Crostata rolled

6) Arrange the fruit on top, leaving about 1 1/2 inches clear around the edge of the dough. To fold the edges, fold the edge nearest to you toward the center. Rotate the galette and lift the adjacent piece of edge, and fold toward the center. The important part is really that there are no cracks where the juices will leak out during baking, so don't worry if it looks "rustic" ... it's supposed to! (If you do have a bad hole situation, you can always take some of the other portion of dough out of the fridge and patch it up.) 

Crostata filling

7)  Brush melted butter, cream, milk, or beaten egg thinned with water on the crust edges. Sprinkle sugar on the edge (I know it seems like a lot of sugar, but don't skip this part). Place in middle rack for about 45 minutes, possibly more depending on how caramelized you want things. You can rotate halfway through; keep an eye on it to see how it's going, sometimes different edges brown more than others and you don't want them to start burning before the rest is done.


When it's done, lift the parchment paper with the galette onto a cooling rack. Wiggle the galette loose from the paper (it's hot, careful!) and gently pull parchment paper out while sliding galette to stay on cooling rack. This is important because it helps air out the underside, which can get soggy. Wait as long as you can until cutting the first slice, and enjoy! It's also really, really good the next morning for breakfast.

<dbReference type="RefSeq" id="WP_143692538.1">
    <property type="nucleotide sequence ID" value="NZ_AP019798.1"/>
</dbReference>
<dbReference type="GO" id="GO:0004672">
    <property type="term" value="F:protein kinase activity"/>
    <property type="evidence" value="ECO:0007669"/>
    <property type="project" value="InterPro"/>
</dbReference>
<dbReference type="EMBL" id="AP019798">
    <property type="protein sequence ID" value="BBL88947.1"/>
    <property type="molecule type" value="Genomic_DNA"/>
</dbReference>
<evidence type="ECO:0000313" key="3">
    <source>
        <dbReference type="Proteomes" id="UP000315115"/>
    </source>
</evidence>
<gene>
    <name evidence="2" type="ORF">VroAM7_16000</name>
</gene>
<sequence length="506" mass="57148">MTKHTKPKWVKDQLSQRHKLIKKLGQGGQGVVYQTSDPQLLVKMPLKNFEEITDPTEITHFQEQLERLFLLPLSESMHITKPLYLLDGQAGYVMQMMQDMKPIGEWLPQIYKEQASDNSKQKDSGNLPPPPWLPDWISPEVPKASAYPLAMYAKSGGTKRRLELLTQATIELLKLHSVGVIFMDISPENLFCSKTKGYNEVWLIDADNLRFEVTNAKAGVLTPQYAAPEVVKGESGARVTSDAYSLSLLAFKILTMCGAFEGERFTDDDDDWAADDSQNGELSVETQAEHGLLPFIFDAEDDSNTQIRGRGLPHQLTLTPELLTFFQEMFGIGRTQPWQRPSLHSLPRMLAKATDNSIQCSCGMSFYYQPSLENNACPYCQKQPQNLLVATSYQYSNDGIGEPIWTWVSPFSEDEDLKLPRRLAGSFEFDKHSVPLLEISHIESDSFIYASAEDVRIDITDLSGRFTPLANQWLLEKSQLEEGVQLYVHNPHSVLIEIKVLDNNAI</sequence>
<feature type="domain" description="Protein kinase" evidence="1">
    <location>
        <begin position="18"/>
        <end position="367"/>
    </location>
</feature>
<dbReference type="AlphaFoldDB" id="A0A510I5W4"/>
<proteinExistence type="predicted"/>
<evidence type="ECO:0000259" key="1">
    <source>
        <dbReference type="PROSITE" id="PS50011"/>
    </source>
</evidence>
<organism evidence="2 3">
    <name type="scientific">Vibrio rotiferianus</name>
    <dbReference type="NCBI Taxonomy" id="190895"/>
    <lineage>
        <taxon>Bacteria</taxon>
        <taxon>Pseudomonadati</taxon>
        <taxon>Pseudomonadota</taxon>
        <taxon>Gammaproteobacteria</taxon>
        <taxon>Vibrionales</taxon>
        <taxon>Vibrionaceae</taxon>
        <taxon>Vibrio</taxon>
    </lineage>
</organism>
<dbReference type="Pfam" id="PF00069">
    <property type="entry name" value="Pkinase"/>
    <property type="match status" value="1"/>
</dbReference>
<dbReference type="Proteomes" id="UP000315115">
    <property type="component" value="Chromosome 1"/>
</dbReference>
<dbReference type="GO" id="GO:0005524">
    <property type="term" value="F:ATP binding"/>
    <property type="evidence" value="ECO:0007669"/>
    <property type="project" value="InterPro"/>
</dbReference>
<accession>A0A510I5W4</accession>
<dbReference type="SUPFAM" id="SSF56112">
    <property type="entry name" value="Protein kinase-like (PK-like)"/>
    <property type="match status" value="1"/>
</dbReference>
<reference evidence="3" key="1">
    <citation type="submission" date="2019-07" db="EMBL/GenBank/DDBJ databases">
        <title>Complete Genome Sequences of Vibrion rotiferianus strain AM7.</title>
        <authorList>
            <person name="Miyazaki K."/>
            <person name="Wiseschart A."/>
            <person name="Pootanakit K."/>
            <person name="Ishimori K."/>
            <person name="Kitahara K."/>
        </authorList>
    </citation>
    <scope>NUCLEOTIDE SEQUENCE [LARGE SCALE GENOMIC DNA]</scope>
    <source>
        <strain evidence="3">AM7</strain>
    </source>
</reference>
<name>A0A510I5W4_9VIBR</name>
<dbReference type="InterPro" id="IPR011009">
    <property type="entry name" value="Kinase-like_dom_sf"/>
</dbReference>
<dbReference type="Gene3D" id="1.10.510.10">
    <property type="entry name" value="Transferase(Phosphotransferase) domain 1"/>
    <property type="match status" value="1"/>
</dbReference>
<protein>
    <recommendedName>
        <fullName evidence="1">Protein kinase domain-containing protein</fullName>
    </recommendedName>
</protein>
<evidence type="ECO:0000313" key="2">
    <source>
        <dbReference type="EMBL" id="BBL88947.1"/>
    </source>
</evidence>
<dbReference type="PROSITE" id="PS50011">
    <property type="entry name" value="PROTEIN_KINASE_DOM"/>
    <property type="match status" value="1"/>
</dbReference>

We had a breach in the edges on this one and some juices escaped, and that's okay! Just remember: rustic, rustic, rustic.


Still want a recipe? Here are a few for inspiration:

Leek, Fennel, and Mushroom Galette
Peach Frangipane Galette
Beet Crostata with Pepper Parmesan Crust

We're looking for contributors! Email [email protected] and tell us the dish you could make in your sleep, without a recipe.

Photos by James Ransom

Tags: not recipes, crostata, galette, pie, tart, pastry, rustic, fruit, dessert, baking, how-to & diy